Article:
situation-240When a small company if forced to shut down, it usually isn’t because they haven’t made profits. Most small businesses face closure because they lack quality cash flow, not because they lack profits or assets.

So what should a business owner do? They will face many different situations and be prepared for all of them.

Here are some ideas to help take on the cash flow problem:

1. Develop a written plan to increase cash flow. It’s important to involve the staff in the idea, and have specific actions plans and due dates for all items. It will be helpful to engage Filler & Associates to facilitate the process.

2. Examine inventory levels. Think of inventory as cash in the warehouse. Get rid of obsolete items by either selling or donating them. Figure out how to reduce inventory levels while keeping necessary items in stock.

3. Examine credit and collection procedures. It may be possible to make some changes that result in more cash coming in.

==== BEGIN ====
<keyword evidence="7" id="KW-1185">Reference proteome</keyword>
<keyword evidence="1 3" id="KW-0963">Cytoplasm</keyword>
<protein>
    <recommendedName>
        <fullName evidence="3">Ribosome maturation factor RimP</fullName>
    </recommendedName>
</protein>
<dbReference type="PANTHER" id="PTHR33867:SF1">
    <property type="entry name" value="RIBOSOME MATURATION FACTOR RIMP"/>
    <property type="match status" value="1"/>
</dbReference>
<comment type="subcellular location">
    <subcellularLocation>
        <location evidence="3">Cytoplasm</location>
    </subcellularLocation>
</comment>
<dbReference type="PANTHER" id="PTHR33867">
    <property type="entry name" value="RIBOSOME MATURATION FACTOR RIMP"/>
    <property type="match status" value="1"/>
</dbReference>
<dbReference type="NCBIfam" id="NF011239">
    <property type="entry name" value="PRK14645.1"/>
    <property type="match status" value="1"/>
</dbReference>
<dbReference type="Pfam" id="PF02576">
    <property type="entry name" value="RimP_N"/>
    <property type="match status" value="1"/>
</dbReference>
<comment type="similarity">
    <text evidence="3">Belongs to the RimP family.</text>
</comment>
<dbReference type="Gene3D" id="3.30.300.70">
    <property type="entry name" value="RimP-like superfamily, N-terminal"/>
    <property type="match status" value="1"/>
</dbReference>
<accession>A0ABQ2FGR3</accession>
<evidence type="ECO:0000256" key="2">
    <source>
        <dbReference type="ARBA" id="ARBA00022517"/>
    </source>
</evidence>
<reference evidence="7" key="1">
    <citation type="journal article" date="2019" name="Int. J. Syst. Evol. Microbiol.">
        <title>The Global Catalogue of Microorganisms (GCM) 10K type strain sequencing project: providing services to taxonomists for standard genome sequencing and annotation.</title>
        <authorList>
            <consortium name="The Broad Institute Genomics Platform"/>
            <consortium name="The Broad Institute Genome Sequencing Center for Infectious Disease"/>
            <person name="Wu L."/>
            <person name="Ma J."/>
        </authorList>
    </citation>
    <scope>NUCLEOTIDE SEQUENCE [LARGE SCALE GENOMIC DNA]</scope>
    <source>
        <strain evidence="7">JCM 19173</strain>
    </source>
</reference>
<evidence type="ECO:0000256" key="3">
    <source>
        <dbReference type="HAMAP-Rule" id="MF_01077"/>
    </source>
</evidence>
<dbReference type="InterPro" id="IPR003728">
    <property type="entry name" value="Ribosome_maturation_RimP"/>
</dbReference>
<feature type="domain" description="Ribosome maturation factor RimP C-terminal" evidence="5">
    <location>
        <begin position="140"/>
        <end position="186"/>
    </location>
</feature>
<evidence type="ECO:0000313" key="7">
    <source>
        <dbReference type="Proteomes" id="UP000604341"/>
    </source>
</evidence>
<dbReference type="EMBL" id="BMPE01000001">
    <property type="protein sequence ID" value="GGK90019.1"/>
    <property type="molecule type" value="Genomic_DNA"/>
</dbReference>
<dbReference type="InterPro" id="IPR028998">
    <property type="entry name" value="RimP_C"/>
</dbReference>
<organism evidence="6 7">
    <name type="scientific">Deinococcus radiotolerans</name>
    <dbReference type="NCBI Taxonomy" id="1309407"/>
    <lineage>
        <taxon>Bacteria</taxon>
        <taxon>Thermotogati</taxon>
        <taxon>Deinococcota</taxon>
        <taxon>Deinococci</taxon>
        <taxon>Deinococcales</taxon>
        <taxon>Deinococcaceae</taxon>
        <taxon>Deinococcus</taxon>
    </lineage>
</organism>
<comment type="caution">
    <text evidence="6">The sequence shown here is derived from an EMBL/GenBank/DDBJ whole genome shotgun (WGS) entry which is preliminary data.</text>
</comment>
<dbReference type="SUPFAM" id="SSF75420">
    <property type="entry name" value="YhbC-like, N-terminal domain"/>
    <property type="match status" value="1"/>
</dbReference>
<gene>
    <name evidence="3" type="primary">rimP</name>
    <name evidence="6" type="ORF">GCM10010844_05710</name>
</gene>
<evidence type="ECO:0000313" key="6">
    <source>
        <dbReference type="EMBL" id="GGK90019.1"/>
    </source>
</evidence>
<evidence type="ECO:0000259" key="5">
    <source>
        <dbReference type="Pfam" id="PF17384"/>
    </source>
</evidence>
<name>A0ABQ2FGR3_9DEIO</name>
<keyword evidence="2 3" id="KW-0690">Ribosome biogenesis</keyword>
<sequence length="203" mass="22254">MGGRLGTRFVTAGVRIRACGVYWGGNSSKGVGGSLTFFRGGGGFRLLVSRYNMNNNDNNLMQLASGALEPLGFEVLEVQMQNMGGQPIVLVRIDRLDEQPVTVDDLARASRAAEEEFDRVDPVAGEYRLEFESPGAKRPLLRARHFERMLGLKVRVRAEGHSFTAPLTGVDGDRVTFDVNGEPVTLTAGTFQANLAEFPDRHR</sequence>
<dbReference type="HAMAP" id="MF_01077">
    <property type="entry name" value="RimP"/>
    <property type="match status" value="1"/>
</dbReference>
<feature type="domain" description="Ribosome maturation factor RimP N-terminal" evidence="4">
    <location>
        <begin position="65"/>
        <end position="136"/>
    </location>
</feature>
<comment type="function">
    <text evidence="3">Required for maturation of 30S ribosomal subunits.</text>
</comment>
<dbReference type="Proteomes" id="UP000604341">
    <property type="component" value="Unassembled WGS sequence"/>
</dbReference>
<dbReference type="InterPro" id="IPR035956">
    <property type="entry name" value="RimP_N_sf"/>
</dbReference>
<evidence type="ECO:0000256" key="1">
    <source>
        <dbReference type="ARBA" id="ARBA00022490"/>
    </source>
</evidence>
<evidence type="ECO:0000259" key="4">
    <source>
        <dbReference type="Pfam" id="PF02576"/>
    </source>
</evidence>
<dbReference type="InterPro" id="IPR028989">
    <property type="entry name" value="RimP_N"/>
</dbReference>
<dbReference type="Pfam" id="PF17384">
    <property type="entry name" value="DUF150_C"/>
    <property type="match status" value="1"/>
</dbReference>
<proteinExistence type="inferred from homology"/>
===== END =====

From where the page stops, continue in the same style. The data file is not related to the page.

4. Examine billing practices. Remember that money can’t be collected until it’s billed. A good objective may be to reduce the number of days in the billing cycle.

5. Negotiate with creditors to get better terms. It may be surprising what creditors are willing to do if the issues are explained to them.

6. Examine staffing levels, compensation plans, and bonus plans. Cash flow could be improved without hurting efficiency and staff morale.  Remember to review all fringe benefit programs as well.

7. Prepare detailed cash projections. Use a “what if” analysis and be realistic.

These are only some possible solutions. The issues are complex and must be acted on with a deliberate systems approach. For some companies, it may even be advisable to consider bankruptcy. Talk with Filler & Associates for more information.